Edward Killingsworth, FAIA
The Laura and Edward Killingsworth Residence, 1961
The architect’s own home. The early houses of John Entenza’s Case Study House Program set the trajectory for the modern California lifestyle celebrated the world over today. Edward Killingsworth’s three late contributions to the program, with their perfected delicacy and dramatic scale demonstrated that modern building technology could convey a sense of elegance and grandeur beyond modern architecture’s more egalitarian roots. Southern California Socialites could no longer characterize Modernism as some type of Communist plot. Edward Killingsworth elevated the appeal of Modernism for the Masses to the Classes.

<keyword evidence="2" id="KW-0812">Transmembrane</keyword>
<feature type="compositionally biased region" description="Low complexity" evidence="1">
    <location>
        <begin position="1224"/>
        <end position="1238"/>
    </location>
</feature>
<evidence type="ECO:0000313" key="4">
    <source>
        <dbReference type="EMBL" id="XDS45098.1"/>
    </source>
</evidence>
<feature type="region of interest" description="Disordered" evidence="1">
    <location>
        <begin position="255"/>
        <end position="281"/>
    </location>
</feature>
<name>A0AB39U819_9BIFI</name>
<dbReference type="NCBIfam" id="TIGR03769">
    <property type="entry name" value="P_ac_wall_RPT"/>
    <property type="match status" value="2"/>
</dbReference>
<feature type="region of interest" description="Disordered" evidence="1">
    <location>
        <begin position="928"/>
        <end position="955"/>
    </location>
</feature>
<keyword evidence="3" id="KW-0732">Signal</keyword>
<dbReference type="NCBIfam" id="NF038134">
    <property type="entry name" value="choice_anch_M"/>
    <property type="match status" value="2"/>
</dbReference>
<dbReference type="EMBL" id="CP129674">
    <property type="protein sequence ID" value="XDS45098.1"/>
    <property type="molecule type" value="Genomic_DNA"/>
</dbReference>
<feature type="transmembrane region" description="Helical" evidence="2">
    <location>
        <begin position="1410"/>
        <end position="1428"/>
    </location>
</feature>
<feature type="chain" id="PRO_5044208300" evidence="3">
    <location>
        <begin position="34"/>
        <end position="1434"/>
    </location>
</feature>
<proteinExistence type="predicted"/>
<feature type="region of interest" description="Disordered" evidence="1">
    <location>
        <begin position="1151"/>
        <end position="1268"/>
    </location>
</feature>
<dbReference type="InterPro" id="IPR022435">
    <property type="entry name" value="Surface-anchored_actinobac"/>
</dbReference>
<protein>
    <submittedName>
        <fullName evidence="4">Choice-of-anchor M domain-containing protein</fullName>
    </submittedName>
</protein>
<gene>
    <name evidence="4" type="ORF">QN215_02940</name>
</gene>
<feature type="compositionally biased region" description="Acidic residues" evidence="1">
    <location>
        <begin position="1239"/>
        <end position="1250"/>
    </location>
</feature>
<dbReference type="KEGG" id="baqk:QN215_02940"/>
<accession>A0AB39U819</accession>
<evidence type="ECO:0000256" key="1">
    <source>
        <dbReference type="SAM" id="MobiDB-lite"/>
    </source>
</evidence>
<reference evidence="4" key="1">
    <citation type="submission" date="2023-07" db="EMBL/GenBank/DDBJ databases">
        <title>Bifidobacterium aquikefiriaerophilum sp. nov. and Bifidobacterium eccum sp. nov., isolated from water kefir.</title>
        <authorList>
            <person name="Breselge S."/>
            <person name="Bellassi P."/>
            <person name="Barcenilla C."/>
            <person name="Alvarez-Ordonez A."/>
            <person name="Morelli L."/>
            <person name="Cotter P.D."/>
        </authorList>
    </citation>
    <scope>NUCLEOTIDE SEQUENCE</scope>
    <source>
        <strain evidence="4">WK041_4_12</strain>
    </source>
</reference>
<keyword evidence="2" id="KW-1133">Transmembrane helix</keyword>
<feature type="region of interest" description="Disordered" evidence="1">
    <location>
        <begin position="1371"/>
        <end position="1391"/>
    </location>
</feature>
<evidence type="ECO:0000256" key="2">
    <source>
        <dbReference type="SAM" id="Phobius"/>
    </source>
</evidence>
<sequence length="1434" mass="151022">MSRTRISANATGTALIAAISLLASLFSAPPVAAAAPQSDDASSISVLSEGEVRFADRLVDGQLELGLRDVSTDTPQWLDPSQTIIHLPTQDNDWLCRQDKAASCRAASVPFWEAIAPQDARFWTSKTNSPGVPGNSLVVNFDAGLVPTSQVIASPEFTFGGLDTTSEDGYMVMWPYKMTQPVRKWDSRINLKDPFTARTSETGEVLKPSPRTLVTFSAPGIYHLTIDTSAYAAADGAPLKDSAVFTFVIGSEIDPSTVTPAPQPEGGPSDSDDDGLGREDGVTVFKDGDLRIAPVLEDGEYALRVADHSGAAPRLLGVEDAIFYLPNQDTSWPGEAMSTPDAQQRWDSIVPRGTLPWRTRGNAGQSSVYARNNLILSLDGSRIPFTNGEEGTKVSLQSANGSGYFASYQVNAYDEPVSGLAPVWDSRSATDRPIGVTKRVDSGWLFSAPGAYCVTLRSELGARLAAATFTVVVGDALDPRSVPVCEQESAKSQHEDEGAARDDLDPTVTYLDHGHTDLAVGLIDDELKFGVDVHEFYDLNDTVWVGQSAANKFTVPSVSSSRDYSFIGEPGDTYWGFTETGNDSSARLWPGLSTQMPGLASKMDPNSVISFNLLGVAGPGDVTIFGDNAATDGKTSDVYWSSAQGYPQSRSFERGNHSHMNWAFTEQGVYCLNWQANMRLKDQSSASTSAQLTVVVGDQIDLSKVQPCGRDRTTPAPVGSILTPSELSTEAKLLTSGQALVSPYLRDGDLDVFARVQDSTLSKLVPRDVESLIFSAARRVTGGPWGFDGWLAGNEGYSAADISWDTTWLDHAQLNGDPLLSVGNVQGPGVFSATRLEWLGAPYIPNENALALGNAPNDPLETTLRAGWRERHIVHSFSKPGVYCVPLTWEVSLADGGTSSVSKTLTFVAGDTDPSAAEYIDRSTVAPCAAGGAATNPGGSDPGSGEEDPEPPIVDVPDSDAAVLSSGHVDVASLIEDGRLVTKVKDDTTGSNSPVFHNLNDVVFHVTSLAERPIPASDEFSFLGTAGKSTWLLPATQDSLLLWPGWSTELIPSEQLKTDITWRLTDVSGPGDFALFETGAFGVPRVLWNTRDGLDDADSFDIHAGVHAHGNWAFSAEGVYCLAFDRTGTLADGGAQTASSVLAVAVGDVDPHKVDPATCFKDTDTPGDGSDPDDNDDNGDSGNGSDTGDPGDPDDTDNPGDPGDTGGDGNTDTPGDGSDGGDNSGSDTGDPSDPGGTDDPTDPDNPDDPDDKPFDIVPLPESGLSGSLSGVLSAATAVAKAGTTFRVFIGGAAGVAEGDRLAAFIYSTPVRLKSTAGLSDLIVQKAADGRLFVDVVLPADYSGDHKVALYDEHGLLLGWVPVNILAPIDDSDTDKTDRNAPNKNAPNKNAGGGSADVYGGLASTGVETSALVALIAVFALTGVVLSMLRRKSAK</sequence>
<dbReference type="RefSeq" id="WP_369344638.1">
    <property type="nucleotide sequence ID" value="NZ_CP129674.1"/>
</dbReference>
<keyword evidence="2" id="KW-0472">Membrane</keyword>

Perhaps nowhere is Killingsworth’s conveyance of a modern version of an old world landed gentry type of classiness better reflected than the house he built himself with his two sons. It starts with the site: contiguous to, and once a part of land baron Johnathan Temple’s Rancho Los Cerritos, the 7/10 of an acre property is gated within the confines of the Virginia Country Club, next to and overlooking the private golf course. Like an Old World fortress, high walls secure the grounds, and the drama of entry is enhanced with 12-foot tall double doors. Entry into the delineated patio rooms rather than the structure verifies the seamlessness between indoor and outdoor living. Grand scale is carried throughout the public space, kitchen, bedrooms, and baths except for the elevated more intimate dining room, architect’s office, and later reading nook off the master bedroom. The two bedroom, two bath tax record belies the spacious grandeur of this iconic modern masterpiece designed for a family of four’s gracious living.